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Aesculus hippocastanum

Object Details

Description
Originally from the mountains of northern Greece, Albania, and Bulgaria, the horse chestnut was brought from the classical capital of Constantinople to Vienna by Clusius in 1576, where it was then distributed to the rest of Europe. For the average nature explorer, some confusion could arise over the common name. Horse chestnuts are from the Sapindaceae family, and produce poisonous nuts. Chestnuts are from the Fagaceae family, and have edible nuts. While A. hippocastanum's fruit is used in pharmaceutical and traditional medicine, eating one of its nuts could result in vomiting, diarrhea, paralysis, or even death. The average observer should stick to admiring the beautiful speckled flowers and shade of this vulnerable tree.
Hardiness
-40 - 20 F
Bloom Time
May-June
Ethnobotanical Uses
Seeds ("conkers") are popular in children's games.
Medicinal / Pharmaceutical
Processed for treatments for vascular problems. Albanian folk medicine uses deconction of bark and leaves to treat circulatory problems. Used in cosmetic skin-care products. Major active substance is Aescin (escin), which is also extracted form the seeds to treat upset stomachs.
Provenance
Uncertain
Range
SE Europe
Habitat
deciduous and broad-leaved forests, 228-1600 meters.
Topic
Trees
Living Collections
See more items in
Smithsonian Gardens Tree Collection
On Display
Anacostia Community Museum
Data Source
Smithsonian Gardens
Accession Number
2011-0304A
Restrictions & Rights
Usage conditions apply
Common Name
Common Horse Chestnut
European Horse Chestnut
Horse Chestnut
Group
[vascular plants]
Class
Equisetopsida
Subclass
Magnoliidae
Superorder
Rosanae
Order
Sapindales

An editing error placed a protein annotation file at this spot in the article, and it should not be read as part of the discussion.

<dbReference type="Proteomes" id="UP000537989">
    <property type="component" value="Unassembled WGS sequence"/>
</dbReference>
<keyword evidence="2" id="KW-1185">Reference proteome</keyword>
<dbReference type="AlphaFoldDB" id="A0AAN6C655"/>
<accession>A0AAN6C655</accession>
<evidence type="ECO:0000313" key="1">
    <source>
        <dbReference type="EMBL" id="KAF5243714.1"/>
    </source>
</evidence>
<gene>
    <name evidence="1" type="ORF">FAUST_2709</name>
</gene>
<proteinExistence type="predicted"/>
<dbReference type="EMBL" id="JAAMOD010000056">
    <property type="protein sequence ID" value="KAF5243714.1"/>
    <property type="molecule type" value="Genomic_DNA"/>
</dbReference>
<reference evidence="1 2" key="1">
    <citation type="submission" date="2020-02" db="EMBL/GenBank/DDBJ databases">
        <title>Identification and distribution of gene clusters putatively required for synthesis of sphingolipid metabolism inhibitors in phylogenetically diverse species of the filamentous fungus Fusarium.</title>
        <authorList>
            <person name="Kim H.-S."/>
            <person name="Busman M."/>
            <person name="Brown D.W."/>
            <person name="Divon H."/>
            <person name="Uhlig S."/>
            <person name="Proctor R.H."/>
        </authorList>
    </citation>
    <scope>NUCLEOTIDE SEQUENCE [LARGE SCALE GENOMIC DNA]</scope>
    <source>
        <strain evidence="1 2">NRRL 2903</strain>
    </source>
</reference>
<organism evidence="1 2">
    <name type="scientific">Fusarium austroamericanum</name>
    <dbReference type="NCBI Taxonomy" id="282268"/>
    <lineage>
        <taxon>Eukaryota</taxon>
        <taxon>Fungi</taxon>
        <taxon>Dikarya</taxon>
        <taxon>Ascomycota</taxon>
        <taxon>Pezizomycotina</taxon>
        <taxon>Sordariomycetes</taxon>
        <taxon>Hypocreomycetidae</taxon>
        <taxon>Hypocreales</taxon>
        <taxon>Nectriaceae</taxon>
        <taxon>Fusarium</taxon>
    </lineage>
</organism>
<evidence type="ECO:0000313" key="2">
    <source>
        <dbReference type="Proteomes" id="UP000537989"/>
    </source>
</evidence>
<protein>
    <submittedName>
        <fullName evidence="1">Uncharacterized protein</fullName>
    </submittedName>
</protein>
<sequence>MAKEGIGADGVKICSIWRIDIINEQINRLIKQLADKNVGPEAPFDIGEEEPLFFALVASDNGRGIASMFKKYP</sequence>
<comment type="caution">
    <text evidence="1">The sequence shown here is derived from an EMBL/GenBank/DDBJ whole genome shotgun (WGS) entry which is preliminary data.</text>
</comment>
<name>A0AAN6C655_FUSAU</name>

Family
Sapindaceae
Genus
Aesculus
Species
hippocastanum
Life Form
Deciduous tree
Average Height
50-75'
Bark Characteristics
Mature: exfoliating bark which peels away to show orange bark underneath
Bloom Characteristics
White flowers with yellow-red speckles in 7-12", erect panicles. Each flower is .75" wide and 5 parted.
Fall Color
Yellow, brown
Foliage Characteristics
5-7 lobes, dark green, palmately compound with double serrated margins; 4-10" long
Fruit Characteristics
Light brown, spiny, with 1-2 black, nut-like seeds; 2-2.25" in diameter; poisonous
Structure
Oval-rounded
GUID
http://n2t.net/ark:/65665/ax71bc8e46e-d6d0-45cf-908f-e7c3952a055a
Record ID
ofeo-sg_2011-0304A
Photographed by: Hannele Lahti
Photographed by: Hannele Lahti
Photographed by: Hannele Lahti
Photographed by: Hannele Lahti
Photographed by: Hannele Lahti
Photographed by: Hannele Lahti
Photographed by: Hannele Lahti
Photographed by: Hannele Lahti
Photographed by: Hannele Lahti
Photographed by: Hannele Lahti
Photographed by: Hannele Lahti
Photographed by: Hannele Lahti
Photographed by: Hannele Lahti
Photographed by: Hannele Lahti
Photographed by: Hannele Lahti
Photographed by: Hannele Lahti
Photographed by: Hannele Lahti
Photographed by: Hannele Lahti
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